This is extreme inefficiency and would not happen on any efficiently operated airline. Such incidents do not inspire confidence, “says an anonymous travel industry insider. Another area of ​​focus of the 100-day plan is Air India Express, a low-cost subsidiary of Air India that operates internationally to West Asia and South East Asia.

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Air India Express, a low-cost subsidiary of Air India, is a focus area of the 100-day plan. Changes to AI Express are aimed at improving efficiency and increasing ancillary revenue. For example, AI Express, for example, previously allowed passengers to pre-book meals but not buy them on board.what are the prospects of the aviation sector in india?

The airline now offers the buy-on-board service, which other low-cost carriers have always provided. One of the aforementioned sources says, “Buy onboard has been well received.

The airline is also working to improve aircraft utilization and is preparing to hire more cabin crew as it expands its flight schedule. According to Tata’s plan, Air Asia India will be merged with AI Express. The two airlines operate in the low-cost space, and best practices from both companies will be implemented to improve system efficiency.

More changes are afoot as the airline abandons its sarkari courtesies and kowtowing. A senior Air India official suspended three airline agents working at Kolkata airport in 2014 for “non-compliance”. They were to welcome the members of a parliamentary committee, but they did not show up at the airport.

The suspension of officials is the first step in these cases in a governmental context; any further action will be based on an investigation. According to the senior official, who requested anonymity, “I started to receive calls from some high-level politicians asking me to reconsider my decision to suspend them.” There was a lot of pressure from all sides, which I didn’t expect.

He claims these officers were friends of powerful politicians whom they met and witnessed at airports. “You have to understand that these high-level politicians would appreciate the help of a helpful airport employee,” the official said.

As a result of these political interventions, Air India became an organization that rarely, if ever, made harsh decisions.

Cut the date to March 20, 2022. Air India made one of the most stringent decisions, prohibiting all Indian agents from booking flights in the India-Canada sector after they were discovered to be profiteering by blocking seats at lower prices and reselling them at higher prices. This was unprecedented on Air India. ” These people created a shambles.

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As a result, a harsh decision had to be made, “said a senior Air India official who declined to be identified. Agents, on the other hand, argue that a blanket ban on the mistakes, if any, made by a few is unjust. There has been no communication from the airline about this. We have no idea what will happen as the ban is still in place, “said Ajay Prakash, president of the Federation of Travel Agents of India.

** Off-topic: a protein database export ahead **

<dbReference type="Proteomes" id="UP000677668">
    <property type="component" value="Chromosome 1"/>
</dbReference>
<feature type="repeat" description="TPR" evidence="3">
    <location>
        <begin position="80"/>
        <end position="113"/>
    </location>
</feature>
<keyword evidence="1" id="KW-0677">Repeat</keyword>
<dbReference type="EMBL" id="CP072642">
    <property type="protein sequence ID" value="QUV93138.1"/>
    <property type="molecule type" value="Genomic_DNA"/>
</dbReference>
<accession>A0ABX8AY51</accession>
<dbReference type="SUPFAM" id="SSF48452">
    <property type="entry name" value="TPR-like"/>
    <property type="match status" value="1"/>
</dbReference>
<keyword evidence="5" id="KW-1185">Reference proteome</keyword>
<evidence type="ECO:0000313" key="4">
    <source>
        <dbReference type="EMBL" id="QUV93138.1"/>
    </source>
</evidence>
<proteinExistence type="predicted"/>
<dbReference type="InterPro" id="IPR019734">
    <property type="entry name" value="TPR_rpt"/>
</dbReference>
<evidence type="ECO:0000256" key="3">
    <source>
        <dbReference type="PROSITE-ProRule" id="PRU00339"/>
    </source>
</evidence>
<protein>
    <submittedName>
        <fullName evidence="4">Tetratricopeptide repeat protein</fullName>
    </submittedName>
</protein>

A management committee led by Nipun Aggarwal and supported by four directors (commercial, finance, operations, and human resources) made the decision.

Except for the CEO, the airline’s top management is now in place. N Chandrasekharan, chairman of Tata Group, is the airline’s chairman, while RS Sandhu has been renamed chief of operations, and Vinod Hejmadi has been named CFO. The CEO is advised by Amrita Sharan and Meenakshi Malik. They will advise the chairman until a CEO is appointed.

While Aggarwal has been named chief commercial officer, three others have been named as heads of human resources, digital, and customer service.

The Tatas suffered a major setback when Mehmet Ilker Ayci, former CEO of Turkish Airlines, declined to join Air India as CEO, citing reports of his close relationship with Turkish President Recep Tayyip Erdogan, whose views on Kashmir and Islamist terrorism are unpalatable to the Indian establishment. The group is looking for a new CEO.

Employees interviewed by ET do not expect a significant change in the work culture before a new CEO takes over. They are also optimistic about their future at the airline.

The beauty of any transition is that it allows you to make a positive change without upsetting too many people. The Tata Group is well-known for its employee-welcoming policies. If it can transform Air India and do so while retaining employees, it could become one of the most significant turnaround stories and a case study in global management schools.

edited and proofread  by nikita sharma